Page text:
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Is the ‘serious’ factor in germline modification really relevant? A response to Kleiderman, Ravitsky and Knoppers
  1. Iñigo De Miguel Beriain1,2
  1. 1Derecho Publico, UPV/EHU, Bilbao, Spain
  2. 2Basque Foundation for Science, Ikerbasque, Bilbao, Spain
  1. Correspondence to Dr Iñigo De Miguel Beriain, Derecho Publico, UPV/EHU, Bilbao 48080, Spain; INIGO.DEMIGUELB{at}EHU.EUS

Abstract

Should we use human germline genome modification (HGGM) only when serious diseases are involved? This belief is the underlying factor in the article written by Kleiderman, Ravitsky and Knoppers to which I now respond. In my opinion, the answer to this question should be negative. In this paper, I attempt to show that there are no good reasons to think that this technology should be limited to serious diseases once it is sufficiently proven to be safe and efficient. In fact, opting otherwise would negatively harm human beings’ right to the highest standard of health that unmodified embryos could promote. Therefore, the issue should not be so much to define adequately what a serious disease is, but rather to elucidate whether this concept should play any role beyond the context of preimplantation genetic testing (PGT). This paper argues that we should not accept the similarity between technologies such as PGT and HGGM because they face different challenges and offer totally different possibilities. Therefore, we are in urgent need to build a completely new ethical architecture that covers the application of germline editing in human embryos. As a part of that process, a much deeper debate on the necessity of distinguishing different disease types is required.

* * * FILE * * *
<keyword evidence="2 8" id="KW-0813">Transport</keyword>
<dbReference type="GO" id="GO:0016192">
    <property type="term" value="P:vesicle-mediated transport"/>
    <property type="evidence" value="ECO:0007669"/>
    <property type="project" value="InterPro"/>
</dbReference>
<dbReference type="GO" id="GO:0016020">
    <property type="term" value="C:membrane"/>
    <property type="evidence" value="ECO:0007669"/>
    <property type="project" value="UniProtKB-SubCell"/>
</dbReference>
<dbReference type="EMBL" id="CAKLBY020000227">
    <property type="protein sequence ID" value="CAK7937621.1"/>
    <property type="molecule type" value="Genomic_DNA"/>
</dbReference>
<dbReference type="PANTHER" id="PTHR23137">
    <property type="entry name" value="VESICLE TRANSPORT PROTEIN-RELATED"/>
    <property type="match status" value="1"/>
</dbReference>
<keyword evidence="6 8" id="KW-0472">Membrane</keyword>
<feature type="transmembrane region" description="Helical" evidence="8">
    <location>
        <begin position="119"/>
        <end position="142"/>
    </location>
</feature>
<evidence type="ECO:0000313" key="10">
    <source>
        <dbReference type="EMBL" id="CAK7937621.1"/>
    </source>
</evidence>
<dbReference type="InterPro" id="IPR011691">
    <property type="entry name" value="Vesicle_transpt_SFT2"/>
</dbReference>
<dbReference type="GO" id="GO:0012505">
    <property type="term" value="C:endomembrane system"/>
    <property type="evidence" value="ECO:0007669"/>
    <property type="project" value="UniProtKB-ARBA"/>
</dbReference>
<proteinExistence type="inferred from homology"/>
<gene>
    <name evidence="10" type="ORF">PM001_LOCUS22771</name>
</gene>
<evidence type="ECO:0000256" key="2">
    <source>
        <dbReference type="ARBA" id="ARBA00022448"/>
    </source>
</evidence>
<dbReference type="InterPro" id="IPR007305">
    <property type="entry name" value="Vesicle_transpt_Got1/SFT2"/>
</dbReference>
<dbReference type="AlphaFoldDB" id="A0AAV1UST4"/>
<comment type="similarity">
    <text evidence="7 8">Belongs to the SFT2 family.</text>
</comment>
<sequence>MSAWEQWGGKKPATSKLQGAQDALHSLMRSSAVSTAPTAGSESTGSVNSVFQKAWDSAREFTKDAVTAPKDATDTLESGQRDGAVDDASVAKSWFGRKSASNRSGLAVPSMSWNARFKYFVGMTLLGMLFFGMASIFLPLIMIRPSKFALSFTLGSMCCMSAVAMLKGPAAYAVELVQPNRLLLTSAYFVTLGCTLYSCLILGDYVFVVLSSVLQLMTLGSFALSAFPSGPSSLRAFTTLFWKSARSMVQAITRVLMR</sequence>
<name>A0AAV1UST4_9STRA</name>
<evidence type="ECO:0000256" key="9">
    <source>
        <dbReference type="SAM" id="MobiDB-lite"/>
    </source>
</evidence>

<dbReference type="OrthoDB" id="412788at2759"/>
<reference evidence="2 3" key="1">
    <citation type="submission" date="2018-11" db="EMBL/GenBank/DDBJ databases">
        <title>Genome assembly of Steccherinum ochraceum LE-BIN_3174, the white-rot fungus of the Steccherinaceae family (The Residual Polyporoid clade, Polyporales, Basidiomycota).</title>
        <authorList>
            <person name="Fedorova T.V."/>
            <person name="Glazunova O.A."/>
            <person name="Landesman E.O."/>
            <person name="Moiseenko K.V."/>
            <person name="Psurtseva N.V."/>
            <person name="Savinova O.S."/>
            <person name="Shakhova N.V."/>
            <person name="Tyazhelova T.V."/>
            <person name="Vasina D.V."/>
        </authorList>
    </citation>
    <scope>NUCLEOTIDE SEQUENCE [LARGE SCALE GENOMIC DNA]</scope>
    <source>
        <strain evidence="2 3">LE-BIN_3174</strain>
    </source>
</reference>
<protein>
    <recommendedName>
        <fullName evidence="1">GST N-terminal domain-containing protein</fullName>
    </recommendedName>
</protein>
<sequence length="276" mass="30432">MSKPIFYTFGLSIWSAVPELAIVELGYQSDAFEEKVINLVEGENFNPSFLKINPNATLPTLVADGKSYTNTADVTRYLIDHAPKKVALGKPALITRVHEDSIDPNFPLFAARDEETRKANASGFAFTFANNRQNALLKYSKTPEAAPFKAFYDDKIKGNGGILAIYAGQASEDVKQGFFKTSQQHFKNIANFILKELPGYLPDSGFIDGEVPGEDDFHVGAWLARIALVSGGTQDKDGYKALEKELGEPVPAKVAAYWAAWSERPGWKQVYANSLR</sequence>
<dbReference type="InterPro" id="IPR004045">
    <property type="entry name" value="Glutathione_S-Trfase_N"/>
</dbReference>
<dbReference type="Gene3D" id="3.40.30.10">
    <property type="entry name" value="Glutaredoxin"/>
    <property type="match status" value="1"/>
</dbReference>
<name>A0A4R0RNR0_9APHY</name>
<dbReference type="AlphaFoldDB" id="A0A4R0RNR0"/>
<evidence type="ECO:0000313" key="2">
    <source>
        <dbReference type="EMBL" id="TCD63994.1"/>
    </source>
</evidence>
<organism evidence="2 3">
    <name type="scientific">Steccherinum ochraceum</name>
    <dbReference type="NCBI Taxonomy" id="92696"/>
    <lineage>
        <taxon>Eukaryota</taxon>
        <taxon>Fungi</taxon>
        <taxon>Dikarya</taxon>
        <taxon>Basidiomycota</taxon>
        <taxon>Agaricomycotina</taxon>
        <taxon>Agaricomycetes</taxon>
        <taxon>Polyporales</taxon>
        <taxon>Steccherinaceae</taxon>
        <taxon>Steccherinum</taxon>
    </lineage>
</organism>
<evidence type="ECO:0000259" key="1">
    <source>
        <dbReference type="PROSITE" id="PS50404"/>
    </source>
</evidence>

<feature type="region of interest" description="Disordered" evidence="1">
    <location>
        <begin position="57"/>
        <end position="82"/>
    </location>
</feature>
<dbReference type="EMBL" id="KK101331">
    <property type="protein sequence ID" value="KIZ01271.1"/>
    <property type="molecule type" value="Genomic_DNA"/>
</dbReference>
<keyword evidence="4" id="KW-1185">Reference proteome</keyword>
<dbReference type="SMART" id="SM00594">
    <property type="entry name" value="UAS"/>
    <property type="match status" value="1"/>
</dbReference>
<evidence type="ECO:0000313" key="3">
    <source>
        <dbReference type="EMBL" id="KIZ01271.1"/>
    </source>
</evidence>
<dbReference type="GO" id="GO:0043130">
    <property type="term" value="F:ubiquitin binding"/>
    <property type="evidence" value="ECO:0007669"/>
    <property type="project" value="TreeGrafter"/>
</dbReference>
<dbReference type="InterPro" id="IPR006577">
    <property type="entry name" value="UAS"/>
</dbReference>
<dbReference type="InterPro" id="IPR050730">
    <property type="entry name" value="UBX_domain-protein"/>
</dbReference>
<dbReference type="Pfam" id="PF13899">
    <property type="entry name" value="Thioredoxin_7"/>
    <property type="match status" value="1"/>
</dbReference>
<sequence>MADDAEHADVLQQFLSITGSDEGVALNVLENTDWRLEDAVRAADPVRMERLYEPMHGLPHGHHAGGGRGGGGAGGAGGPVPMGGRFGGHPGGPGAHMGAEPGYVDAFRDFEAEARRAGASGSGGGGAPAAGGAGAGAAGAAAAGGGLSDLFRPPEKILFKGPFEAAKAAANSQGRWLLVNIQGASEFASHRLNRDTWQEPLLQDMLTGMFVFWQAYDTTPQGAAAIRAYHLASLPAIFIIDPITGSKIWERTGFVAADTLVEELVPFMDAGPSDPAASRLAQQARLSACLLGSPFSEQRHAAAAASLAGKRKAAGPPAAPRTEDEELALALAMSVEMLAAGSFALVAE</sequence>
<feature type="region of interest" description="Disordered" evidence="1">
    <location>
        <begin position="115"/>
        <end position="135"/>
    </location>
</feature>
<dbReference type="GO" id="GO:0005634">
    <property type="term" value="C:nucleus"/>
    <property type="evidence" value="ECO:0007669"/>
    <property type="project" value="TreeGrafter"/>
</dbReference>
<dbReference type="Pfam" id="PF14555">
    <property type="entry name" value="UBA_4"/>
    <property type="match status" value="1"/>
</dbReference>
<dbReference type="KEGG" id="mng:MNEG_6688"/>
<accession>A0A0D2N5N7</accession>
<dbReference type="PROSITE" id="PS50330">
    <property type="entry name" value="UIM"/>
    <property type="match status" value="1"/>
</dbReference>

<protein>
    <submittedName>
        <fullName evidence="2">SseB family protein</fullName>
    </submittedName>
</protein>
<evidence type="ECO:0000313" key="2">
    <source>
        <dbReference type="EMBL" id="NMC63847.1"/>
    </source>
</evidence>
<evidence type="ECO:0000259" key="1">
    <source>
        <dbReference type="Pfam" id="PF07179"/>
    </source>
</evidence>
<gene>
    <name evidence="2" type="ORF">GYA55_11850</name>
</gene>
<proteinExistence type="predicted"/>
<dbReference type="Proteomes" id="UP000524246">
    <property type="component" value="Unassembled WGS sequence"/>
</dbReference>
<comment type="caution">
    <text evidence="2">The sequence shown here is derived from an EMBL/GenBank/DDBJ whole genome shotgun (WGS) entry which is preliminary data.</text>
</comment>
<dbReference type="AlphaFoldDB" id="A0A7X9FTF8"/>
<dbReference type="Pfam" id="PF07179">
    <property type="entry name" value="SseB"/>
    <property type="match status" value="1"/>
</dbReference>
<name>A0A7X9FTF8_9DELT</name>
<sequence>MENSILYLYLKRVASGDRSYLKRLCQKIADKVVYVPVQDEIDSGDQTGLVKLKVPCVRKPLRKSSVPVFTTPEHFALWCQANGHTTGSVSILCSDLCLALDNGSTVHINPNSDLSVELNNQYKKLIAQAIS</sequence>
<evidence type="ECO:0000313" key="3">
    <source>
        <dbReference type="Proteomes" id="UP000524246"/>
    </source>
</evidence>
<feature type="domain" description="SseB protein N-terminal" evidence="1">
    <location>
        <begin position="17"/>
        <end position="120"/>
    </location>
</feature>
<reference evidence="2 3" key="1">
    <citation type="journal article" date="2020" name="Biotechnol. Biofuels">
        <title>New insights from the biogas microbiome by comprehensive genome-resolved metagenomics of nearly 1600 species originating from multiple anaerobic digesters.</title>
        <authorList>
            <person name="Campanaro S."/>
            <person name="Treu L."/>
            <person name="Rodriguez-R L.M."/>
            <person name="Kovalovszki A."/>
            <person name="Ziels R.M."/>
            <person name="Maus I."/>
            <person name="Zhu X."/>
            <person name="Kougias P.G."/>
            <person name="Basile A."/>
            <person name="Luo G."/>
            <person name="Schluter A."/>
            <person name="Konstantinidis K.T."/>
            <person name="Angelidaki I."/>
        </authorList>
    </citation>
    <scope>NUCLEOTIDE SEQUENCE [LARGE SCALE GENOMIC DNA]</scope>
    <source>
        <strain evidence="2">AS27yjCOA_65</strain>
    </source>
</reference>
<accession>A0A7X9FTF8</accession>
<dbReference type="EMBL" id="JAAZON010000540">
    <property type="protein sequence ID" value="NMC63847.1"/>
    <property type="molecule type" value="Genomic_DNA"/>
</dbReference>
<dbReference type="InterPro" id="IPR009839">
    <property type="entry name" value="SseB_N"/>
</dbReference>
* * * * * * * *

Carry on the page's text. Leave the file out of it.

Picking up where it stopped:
• gene therapy/transfer
  • genetic selection
  • genetic engineering
  • ethics
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Footnotes

  • Contributors I am the only author of this article.

  • Funding This study was funded by Ministerio de Economía y Competitividad. Proyecto BIGDATIUS. DER2015-68212-R

  • Competing interests None declared.

  • Patient consent for publication Not required.

  • Provenance and peer review Not commissioned; externally peer reviewed.

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